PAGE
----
I don’t have kids. This is a thing I’ve thought about. Depending on who asks, I’ll usually answer the “why not” question with something glib and vague– like “well, I like being selfish.”
This weeds people out of the discussion because many already assume I’m selfish and are just looking for confirmation. So, here you go. Bye.
But one of my major hesitations is that I’m terrified by the prospect of having a child. I know I’m writing about something I fundamentally can’t understand because I haven’t experienced it, so I’m speculating. But I feel like having a kid is like taking the purest most innocent part of your soul– the part that was there from the beginning, before the cynicism and nihilism and jaded residue built up– and putting it inside a more vulnerable vessel that doesn’t know how to take care of itself without your help. Then, after a short period of time, you start letting that piece of your soul wander off into the world without you. Out into a world where people are interested in destroying it.
I’m not sure I can handle that. So I guess I’m selfish because I don’t want to invite the vulnerability of worrying whether my child– this soul-bound part of myself– is going to die in a violent moment of terror because the country I was born into prioritizes the earnings of the gun industry over the inevitable profit and loss of a few dozen murdered kids every year.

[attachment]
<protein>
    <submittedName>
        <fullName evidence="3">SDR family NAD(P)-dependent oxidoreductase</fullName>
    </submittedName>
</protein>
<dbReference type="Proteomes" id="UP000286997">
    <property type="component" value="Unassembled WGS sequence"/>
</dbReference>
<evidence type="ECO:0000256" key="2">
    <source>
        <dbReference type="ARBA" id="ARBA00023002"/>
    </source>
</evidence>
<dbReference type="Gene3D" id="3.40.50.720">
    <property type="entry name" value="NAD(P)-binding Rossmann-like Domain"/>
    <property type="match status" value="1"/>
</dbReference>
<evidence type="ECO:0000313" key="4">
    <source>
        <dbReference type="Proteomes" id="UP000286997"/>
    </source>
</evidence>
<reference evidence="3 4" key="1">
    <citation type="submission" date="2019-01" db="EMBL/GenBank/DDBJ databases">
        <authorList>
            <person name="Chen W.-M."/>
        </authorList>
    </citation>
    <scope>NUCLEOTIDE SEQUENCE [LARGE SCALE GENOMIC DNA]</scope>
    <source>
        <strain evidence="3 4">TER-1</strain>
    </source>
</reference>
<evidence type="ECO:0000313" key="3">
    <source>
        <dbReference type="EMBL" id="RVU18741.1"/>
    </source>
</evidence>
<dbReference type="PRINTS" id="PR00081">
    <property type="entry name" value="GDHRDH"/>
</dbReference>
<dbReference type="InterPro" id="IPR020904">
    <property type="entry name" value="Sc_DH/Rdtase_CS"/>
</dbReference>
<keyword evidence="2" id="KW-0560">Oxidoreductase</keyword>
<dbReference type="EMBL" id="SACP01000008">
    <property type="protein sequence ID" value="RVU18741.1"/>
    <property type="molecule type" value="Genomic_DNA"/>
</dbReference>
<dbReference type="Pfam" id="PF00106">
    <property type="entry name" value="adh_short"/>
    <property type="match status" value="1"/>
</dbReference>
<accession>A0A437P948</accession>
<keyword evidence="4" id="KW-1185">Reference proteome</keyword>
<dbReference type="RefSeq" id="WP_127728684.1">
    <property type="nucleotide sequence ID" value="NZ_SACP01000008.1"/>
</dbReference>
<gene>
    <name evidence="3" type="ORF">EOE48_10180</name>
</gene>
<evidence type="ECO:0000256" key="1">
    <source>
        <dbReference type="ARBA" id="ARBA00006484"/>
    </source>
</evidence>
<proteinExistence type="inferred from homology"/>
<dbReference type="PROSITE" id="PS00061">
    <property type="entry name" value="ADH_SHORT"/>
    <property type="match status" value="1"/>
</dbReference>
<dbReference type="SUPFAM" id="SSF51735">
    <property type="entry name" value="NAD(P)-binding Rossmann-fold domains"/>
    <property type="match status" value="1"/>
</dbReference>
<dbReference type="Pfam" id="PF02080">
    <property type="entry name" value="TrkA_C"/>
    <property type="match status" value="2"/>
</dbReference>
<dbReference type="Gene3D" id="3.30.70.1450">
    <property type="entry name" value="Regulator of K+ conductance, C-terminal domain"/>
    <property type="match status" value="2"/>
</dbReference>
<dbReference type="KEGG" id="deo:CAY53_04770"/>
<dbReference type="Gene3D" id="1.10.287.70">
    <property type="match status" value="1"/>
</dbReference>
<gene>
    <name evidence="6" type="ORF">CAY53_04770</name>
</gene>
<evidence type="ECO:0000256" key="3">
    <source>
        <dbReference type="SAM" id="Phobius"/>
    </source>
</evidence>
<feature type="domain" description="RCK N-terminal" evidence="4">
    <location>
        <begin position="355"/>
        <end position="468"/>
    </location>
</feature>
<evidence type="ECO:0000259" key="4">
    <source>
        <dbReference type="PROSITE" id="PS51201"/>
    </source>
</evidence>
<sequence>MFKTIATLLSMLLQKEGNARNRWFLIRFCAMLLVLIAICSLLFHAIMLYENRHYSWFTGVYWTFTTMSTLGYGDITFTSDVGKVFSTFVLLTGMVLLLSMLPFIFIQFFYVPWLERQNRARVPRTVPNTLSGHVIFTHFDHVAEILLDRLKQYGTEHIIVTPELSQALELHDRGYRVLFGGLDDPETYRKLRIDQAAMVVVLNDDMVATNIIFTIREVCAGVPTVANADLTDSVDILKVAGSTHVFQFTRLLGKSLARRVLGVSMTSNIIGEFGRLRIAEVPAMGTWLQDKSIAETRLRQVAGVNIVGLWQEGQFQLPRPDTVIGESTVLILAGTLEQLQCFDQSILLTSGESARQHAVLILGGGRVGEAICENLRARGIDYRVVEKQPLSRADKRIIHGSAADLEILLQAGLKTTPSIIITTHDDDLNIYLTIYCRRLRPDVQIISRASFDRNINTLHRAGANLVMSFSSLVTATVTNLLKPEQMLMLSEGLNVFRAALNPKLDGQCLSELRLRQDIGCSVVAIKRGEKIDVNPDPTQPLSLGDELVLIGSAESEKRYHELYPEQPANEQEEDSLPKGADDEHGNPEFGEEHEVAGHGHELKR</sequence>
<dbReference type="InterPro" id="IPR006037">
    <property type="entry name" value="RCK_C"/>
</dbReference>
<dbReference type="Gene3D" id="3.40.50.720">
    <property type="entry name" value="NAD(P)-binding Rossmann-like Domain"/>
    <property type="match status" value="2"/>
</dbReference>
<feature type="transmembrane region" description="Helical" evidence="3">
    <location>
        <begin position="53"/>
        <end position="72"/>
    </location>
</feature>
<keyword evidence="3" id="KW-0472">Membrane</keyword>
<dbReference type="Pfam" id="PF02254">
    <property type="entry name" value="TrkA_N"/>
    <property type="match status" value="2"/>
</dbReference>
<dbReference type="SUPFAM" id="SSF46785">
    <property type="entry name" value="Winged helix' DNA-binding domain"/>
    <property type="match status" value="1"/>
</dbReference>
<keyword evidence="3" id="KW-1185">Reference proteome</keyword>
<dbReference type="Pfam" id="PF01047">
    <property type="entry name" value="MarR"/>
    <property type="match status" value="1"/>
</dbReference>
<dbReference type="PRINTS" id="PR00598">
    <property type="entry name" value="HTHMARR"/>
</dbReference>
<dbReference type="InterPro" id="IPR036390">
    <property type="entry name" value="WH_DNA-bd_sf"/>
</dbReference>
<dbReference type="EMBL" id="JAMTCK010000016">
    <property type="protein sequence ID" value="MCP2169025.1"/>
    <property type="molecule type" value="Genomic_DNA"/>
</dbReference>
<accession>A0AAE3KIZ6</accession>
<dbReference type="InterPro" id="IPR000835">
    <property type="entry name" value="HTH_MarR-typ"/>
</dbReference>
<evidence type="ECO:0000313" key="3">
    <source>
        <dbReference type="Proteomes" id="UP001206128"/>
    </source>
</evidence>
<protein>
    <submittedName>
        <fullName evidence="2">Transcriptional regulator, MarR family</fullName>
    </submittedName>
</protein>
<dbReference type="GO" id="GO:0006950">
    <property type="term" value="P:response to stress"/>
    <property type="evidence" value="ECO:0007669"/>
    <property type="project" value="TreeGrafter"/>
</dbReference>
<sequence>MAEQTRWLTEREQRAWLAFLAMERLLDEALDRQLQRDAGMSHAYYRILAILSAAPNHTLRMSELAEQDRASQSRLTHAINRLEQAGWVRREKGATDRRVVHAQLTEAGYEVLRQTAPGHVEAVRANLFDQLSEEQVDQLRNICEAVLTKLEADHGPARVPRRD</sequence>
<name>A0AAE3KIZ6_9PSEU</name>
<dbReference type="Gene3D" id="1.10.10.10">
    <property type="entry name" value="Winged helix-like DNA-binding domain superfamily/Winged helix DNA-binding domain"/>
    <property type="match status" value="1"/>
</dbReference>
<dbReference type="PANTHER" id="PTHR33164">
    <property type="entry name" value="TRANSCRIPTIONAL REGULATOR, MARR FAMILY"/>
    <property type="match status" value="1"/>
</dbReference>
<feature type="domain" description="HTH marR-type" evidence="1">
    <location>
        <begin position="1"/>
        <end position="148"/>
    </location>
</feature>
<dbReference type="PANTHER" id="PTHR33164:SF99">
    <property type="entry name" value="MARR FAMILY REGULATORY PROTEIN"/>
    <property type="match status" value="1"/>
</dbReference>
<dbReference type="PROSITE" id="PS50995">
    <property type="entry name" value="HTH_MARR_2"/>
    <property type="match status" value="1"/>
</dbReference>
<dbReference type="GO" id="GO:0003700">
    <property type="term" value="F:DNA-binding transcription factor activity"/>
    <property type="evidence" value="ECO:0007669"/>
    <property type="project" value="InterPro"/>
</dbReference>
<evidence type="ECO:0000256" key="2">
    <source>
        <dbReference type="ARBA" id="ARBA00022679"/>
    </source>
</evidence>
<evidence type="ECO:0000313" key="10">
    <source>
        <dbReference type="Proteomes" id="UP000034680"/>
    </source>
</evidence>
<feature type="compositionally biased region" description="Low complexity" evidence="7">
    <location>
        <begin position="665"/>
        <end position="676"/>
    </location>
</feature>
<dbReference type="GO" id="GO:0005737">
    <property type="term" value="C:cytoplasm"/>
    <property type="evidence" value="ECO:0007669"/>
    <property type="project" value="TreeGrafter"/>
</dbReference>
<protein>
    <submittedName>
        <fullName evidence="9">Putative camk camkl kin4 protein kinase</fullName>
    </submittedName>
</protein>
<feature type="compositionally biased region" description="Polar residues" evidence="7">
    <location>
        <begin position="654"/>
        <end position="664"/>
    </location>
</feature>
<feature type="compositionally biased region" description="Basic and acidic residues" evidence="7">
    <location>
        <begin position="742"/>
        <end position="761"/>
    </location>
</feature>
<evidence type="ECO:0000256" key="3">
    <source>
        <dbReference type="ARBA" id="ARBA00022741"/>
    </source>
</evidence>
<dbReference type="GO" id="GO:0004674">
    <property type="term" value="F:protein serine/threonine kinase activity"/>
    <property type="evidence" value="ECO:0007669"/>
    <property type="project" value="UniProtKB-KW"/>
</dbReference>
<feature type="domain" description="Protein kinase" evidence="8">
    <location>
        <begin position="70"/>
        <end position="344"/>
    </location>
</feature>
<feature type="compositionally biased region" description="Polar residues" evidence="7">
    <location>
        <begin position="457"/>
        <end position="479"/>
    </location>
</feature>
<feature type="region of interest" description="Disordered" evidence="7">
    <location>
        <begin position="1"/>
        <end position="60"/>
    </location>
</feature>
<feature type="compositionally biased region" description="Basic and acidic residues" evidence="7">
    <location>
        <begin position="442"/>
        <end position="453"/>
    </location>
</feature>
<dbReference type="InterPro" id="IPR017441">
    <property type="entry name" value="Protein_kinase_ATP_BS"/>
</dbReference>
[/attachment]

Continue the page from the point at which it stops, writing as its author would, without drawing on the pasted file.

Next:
I’m about to travel outside my country. This is a thing I do. Depending on who asks, I’ll usually answer the “why” question with something glib and vague– like “well, I like adventure.”
But the truth is I like seeing how other humans are doing– and have done– Life. And because nothing expands your worldview and exposes the limitations of your mindset, assumptions, and prejudices quite like getting outside the bubble you were born into.
Most of the time my thoughts want to go ZING BANG POW but instead they’re slowed to a crawl, constantly pausing at mental checkpoints to examine the source of my judgment, the belief informing it, where that belief came from, and whether I might be wrong– which I often am. It’s not fun. It’s so much more comforting to be right, so right, the most rightest, shake your fist and roll your eyes and “ugh, people.”
I came from the same world as most of the humans I find myself arguing with on social media. I know this vicious debate thing is a part of our culture but I’m not particularly good at it, and it’s frustrating because it feels like arguing with a past version of myself.
Or with a frog stuck at the bottom of a well who’ll never be convinced the sea exists.
Just this morning someone told me it’s illogical to compare ourselves to Australia because they have “a very different culture.” First of all, what? Second of all, you’re the person advocating we station armed guards outside schools so kids are safe. Guess where else they do that? Nigeria. Because of Boko Haram. That’s your grand vision for America?
I remember when Alex and I went to South Africa a couple years ago and one of his coworkers said “Are you sure you want to do that? For the rest of your life you’ll have to admit you’ve been to Africa.” Not to blow your mind or anything, but there are 20 African countries with a lower homicide rate than the United States.